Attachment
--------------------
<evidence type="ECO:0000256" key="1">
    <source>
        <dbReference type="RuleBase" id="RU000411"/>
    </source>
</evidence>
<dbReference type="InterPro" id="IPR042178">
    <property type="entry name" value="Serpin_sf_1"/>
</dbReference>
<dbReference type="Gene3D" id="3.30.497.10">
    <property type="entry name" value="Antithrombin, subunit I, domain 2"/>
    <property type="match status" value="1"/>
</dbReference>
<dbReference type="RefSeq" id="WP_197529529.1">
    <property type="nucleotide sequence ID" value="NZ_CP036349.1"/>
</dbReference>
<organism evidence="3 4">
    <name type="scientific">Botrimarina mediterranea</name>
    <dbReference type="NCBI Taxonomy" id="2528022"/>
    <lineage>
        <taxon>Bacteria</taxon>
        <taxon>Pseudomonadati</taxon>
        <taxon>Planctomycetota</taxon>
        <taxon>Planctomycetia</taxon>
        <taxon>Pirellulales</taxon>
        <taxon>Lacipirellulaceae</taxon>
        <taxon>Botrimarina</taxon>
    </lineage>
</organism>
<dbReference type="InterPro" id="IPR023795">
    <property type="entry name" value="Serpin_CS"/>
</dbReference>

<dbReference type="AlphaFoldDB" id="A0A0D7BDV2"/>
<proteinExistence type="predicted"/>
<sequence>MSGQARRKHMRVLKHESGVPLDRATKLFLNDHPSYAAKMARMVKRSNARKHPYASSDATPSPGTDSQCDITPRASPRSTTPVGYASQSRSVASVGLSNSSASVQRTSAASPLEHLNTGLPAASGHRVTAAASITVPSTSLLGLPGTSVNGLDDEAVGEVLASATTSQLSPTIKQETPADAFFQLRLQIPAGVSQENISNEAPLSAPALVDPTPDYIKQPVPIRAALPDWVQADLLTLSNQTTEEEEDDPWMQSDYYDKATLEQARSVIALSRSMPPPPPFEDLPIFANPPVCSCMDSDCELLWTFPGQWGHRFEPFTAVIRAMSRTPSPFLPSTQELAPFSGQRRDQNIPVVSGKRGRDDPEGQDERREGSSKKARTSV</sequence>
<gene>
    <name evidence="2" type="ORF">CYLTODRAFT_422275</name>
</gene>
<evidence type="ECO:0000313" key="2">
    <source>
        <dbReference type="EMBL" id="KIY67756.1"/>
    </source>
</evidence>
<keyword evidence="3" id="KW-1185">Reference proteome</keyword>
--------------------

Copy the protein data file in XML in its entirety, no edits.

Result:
<evidence type="ECO:0000256" key="1">
    <source>
        <dbReference type="RuleBase" id="RU000411"/>
    </source>
</evidence>
<dbReference type="InterPro" id="IPR042178">
    <property type="entry name" value="Serpin_sf_1"/>
</dbReference>
<dbReference type="Gene3D" id="3.30.497.10">
    <property type="entry name" value="Antithrombin, subunit I, domain 2"/>
    <property type="match status" value="1"/>
</dbReference>
<dbReference type="RefSeq" id="WP_197529529.1">
    <property type="nucleotide sequence ID" value="NZ_CP036349.1"/>
</dbReference>
<organism evidence="3 4">
    <name type="scientific">Botrimarina mediterranea</name>
    <dbReference type="NCBI Taxonomy" id="2528022"/>
    <lineage>
        <taxon>Bacteria</taxon>
        <taxon>Pseudomonadati</taxon>
        <taxon>Planctomycetota</taxon>
        <taxon>Planctomycetia</taxon>
        <taxon>Pirellulales</taxon>
        <taxon>Lacipirellulaceae</taxon>
        <taxon>Botrimarina</taxon>
    </lineage>
</organism>
<dbReference type="InterPro" id="IPR023795">
    <property type="entry name" value="Serpin_CS"/>
</dbReference>

<dbReference type="AlphaFoldDB" id="A0A0D7BDV2"/>
<proteinExistence type="predicted"/>
<sequence>MSGQARRKHMRVLKHESGVPLDRATKLFLNDHPSYAAKMARMVKRSNARKHPYASSDATPSPGTDSQCDITPRASPRSTTPVGYASQSRSVASVGLSNSSASVQRTSAASPLEHLNTGLPAASGHRVTAAASITVPSTSLLGLPGTSVNGLDDEAVGEVLASATTSQLSPTIKQETPADAFFQLRLQIPAGVSQENISNEAPLSAPALVDPTPDYIKQPVPIRAALPDWVQADLLTLSNQTTEEEEDDPWMQSDYYDKATLEQARSVIALSRSMPPPPPFEDLPIFANPPVCSCMDSDCELLWTFPGQWGHRFEPFTAVIRAMSRTPSPFLPSTQELAPFSGQRRDQNIPVVSGKRGRDDPEGQDERREGSSKKARTSV</sequence>
<gene>
    <name evidence="2" type="ORF">CYLTODRAFT_422275</name>
</gene>
<evidence type="ECO:0000313" key="2">
    <source>
        <dbReference type="EMBL" id="KIY67756.1"/>
    </source>
</evidence>
<keyword evidence="3" id="KW-1185">Reference proteome</keyword>